Indian Economy at the time of independence

At the end of British period some notable economic features were as follows:

[1] Decline of handicrafts industry

[2] Production of cash crops

[3] Famines and food shortage

[4] Rise of intermediaries in agriculture


[1] Decline of Handicraft Industry

Before the British came to India, Emperors and kings were ruling this land.

They promoted the interest of local artisans, carpenters, artists, weavers etc. who were very good at making beautiful paintings, decorating walls, designing textiles and jewelry, tailoring, making furniture, toys and idols of stones and metals etc.

But when the British came they defeated the Kings and took over their kingdoms.

In the latter half 19th century England was experiencing changes in production technology.

Machine was replacing human labour to produce goods.

The British could bring their machine made textiles and sell in India at a cheaper price and also in large quantities.

The British government also made policies to help the British producers only.

So, Indian handicraft suffered.


[2] Production of Cash Crops

As said above, England was undergoing change in terms of industrialization so factories there were in need of raw materials to produce goods.

In order to make textiles raw cotton was needed. Similarly indigo was in high demand to make prints on textiles.

Also jute, sugarcane, ground nuts were all in great demand in England as they were all needed in factories there.

Since these were all cultivated in India, the British offered money to poor farmers of India to raise these crops so that they could send them to England.

Since these crops are used in factories as raw materials to produce goods, they are called cash crops.

Attracted by money, Indian farmers grew these cash crops for the British who supplied them to factories in England.

The factory made goods were sent for sale in the Indian market.

Now the British sold these goods to Indian people and made profit.


[3] Famines and Shortage of Food

The worst part of British rule in India had been the frequent occurrences of famines.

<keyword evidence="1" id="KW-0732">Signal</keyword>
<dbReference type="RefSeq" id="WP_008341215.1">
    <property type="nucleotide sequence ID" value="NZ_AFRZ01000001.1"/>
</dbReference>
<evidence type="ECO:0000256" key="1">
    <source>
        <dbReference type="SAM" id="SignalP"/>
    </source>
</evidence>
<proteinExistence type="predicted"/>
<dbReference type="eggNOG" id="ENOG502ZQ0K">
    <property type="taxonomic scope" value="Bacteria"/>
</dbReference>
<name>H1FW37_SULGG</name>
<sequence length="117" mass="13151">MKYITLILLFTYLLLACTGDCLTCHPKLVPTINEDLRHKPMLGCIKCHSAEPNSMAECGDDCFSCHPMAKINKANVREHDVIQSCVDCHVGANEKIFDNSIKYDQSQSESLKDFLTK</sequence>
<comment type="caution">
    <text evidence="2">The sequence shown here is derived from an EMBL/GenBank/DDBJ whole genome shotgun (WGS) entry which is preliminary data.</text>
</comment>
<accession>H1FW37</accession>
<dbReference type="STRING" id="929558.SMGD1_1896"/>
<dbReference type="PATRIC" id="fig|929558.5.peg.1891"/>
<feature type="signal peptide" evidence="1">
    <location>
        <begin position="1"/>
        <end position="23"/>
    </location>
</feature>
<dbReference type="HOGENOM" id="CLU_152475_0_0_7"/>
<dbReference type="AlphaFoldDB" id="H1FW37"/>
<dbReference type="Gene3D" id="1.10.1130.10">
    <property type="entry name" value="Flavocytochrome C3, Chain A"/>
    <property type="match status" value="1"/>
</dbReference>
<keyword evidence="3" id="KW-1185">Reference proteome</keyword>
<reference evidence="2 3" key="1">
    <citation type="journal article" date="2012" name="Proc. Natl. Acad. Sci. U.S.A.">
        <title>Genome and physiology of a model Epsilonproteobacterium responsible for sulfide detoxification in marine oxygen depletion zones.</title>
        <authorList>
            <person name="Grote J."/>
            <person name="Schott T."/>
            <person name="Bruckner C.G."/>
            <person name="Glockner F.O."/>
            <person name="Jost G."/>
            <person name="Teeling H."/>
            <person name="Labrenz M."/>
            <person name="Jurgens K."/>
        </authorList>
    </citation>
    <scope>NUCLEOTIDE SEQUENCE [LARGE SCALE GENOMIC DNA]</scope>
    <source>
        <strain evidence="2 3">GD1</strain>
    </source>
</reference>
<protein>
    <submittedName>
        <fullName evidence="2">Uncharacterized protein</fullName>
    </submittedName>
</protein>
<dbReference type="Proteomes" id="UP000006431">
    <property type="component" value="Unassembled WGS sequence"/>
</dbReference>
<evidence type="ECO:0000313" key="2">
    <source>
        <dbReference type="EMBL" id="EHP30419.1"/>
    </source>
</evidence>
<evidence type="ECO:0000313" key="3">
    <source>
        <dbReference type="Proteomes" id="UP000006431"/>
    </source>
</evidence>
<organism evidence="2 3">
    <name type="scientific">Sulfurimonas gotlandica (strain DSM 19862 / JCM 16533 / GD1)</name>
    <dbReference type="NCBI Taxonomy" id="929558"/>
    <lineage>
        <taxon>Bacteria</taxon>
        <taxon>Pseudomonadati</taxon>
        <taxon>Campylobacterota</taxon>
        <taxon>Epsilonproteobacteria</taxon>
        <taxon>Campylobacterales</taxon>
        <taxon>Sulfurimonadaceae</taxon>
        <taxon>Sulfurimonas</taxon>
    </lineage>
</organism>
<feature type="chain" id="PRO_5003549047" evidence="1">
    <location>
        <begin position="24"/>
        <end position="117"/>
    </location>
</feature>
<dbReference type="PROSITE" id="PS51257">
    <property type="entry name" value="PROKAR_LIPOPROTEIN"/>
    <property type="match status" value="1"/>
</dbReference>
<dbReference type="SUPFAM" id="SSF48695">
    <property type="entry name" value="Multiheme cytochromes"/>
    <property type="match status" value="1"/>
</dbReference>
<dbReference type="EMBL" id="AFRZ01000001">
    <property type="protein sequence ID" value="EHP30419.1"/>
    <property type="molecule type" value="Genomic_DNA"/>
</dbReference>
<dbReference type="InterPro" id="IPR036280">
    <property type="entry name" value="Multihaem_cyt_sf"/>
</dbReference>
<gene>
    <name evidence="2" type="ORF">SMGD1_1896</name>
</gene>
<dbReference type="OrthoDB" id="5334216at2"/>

Famine occurred nearly 33 times during whole British period.

The most devastating famine was the Bengal famine of 1943, just four years before independence.

More than 1.5 million people died at this time due to lack of food.

Some reasons for occurrence of famines were as follows:

(1) Bad rainfall upsetting food grain production since irrigation facilities were not available. Agriculture was dependent on rainfall.

(2) British government kept on exporting food grains to its native country England and elsewhere even if there was local need for these things.

It also used food grains to feed its soldiers who were fighting wars in different parts of the world.

The British had not only captured India, but also many other countries of the world.

So they were sending food from India to these countries where their soldiers were fighting to capture territories.

(3) Poor people had not enough money to purchase food grains from the market.

(4) As said above, Indian farmers were encouraged to produce cash crops on their fields.

This led to fall in production of food grains because less area was available for their cultivation.


[4] Intermediaries in Agriculture

Agriculture was major occupation of people of India during British rule.

More than 70 percent of the population was dependent on agriculture.

So it was the major source of revenue for the government.

The British introduced two types of land revenue, such as:

(1) Permanent settlement under which land revenue to be collected was permanently fixed.

(2) Temporary settlement under which land revenue was changed after 25-30 years of time.

In order to collect revenue the British appointed Zamindars in eastern part of India, Mahalwari in western part and Ryotwari in south India.

These persons were called intermediaries because they used to act between British Government and common people.

Their job was to collect revenue in the form of rent, tax etc from the villagers, farmers and other households and submit that revenue with the government.

The Zamindars, Mahalwaris and Ryotwaris became mini rulers in their respective areas.

They used force to take away belongings of persons who failed to give revenue.

This way these intermediaries became rich and powerful at the cost of common man and with the blessings of British government.